The following is the summary of “A prospective observational study on impact of epinephrine administration route on acute myocardial infarction patients with cardiac arrest in the catheterization laboratory (iCPR study),” published in the December 2022 issue of Critical care by Aldujeli, et al.

Although epinephrine is frequently used in cardiac arrest, it is unknown whether or not the delivery route influences outcomes for patients experiencing cardiac arrest due to acute myocardial infarction. The purpose of this study was to evaluate the relative efficacy of peripheral intravenous (IV), central IV, and intracoronary (IC) administration of epinephrine.

Prospective pilot cohort study of patients with acute myocardial infarction who experienced cardiac arrest during the percutaneous coronary intervention at 2 academic medical centers. Patients who got epinephrine through peripheral IV, central IV, or IC were compared for their results.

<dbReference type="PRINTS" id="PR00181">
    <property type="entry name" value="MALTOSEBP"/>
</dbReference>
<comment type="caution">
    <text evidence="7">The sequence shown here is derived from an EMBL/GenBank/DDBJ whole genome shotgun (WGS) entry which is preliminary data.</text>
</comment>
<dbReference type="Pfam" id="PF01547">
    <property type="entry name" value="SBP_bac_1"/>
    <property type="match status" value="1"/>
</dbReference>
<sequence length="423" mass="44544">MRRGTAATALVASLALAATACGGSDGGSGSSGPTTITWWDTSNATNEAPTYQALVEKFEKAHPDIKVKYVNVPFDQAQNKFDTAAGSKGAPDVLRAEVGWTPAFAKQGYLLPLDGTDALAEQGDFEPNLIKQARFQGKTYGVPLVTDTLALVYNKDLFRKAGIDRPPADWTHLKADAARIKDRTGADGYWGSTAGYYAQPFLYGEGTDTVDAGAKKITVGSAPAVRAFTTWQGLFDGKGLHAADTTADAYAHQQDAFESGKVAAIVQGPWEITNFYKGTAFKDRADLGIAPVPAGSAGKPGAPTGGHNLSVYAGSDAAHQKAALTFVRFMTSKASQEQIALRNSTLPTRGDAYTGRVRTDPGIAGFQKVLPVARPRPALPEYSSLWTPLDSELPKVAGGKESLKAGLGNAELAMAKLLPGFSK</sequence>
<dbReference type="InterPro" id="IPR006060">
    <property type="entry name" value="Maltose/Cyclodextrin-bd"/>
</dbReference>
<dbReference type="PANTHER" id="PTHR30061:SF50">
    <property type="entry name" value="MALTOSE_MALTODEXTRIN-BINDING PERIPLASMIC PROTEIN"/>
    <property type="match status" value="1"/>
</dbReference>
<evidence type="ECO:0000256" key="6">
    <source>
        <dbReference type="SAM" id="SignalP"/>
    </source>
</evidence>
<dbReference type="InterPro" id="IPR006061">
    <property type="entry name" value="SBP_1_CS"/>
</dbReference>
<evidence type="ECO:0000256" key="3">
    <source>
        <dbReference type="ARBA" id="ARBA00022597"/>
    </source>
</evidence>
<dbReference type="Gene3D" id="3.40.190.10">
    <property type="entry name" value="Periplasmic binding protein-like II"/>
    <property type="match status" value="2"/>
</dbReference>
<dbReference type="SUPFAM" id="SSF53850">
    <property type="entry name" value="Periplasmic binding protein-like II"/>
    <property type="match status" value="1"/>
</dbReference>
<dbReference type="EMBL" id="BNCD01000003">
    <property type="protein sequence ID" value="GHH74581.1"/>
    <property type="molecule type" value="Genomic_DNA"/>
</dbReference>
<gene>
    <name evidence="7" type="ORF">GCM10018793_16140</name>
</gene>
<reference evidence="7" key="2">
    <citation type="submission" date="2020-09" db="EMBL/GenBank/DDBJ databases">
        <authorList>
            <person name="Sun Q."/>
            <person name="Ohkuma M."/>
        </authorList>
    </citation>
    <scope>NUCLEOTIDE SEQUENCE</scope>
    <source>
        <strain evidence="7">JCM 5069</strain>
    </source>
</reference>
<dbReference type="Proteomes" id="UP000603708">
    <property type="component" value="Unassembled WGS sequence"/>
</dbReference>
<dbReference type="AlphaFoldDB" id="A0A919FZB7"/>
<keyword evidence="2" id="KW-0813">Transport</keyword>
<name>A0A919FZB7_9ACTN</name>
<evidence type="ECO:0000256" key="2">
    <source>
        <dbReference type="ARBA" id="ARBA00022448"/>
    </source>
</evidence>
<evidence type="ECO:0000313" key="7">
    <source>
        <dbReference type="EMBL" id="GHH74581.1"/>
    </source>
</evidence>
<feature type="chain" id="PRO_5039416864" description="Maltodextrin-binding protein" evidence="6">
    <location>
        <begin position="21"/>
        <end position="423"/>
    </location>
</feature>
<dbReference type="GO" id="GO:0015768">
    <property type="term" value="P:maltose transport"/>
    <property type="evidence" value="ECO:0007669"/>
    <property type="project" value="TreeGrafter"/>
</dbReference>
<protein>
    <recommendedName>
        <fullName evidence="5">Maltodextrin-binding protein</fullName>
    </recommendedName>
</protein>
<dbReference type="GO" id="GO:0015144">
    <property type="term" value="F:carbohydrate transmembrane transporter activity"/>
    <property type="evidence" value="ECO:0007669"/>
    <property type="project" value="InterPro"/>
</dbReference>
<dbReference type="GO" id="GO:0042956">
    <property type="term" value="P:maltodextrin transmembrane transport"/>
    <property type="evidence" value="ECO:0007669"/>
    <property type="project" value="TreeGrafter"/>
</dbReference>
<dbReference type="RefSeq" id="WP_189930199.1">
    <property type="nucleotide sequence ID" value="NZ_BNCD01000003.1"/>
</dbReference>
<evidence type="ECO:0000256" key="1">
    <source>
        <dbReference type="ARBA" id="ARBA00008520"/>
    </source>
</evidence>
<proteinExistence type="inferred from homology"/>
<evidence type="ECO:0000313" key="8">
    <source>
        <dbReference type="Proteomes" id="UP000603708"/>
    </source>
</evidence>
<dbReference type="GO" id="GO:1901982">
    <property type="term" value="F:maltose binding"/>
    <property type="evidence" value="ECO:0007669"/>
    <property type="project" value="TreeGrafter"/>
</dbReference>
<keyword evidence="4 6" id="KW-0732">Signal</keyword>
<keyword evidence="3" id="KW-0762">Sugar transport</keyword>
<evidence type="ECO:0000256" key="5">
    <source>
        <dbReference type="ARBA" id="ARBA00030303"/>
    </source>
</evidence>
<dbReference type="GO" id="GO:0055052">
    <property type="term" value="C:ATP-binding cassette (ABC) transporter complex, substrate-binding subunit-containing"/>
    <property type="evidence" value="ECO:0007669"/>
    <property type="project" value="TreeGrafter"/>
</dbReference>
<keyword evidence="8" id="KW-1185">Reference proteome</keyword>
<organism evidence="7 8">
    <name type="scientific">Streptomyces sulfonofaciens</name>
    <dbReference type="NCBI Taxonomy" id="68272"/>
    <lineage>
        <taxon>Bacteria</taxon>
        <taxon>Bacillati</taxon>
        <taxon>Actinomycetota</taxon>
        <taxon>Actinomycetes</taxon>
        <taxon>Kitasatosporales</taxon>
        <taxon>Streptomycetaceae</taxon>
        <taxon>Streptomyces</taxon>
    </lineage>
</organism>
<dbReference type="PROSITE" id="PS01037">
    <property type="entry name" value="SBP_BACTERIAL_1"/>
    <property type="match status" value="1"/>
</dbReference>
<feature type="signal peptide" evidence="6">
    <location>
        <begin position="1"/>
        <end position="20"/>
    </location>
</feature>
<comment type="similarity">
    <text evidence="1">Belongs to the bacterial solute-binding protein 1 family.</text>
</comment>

There were a total of 158 people registered; 48 (30.4%), 50 (31.6%), and 60 (38.0%) were assigned to the central IV, IC, and peripheral IV arms, respectively. When compared to central IV and IC administration, the peripheral IV route of epinephrine was linked with a lower likelihood of achieving the return of spontaneous circulation (ROSC, odds ratio=0.14, 95% confidence range=0.05-0.36, P<0.0001). (The results were the same whether the IV or IC was administered centrally or peripherally; P=0.9343.) Comparing the IC route to the peripheral IV route or the central IV route, the IC route significantly increased the risk of stent thrombosis (IC vs. peripheral IV OR=4.6, 95% CI=1.5-14.3, P=0.0094; IC vs. central IV OR=6.0, 95% CI=1.9-19.2, P=0.0025). 

After ROSC, the central IV and IC routes produced superior neurological outcomes compared to the peripheral IV route. When compared to peripheral IV administration, central IV and IC administration of epinephrine was linked to a higher ROSC rate and improved neurologic outcomes. There was an increased danger of stent thrombosis when ICs were used.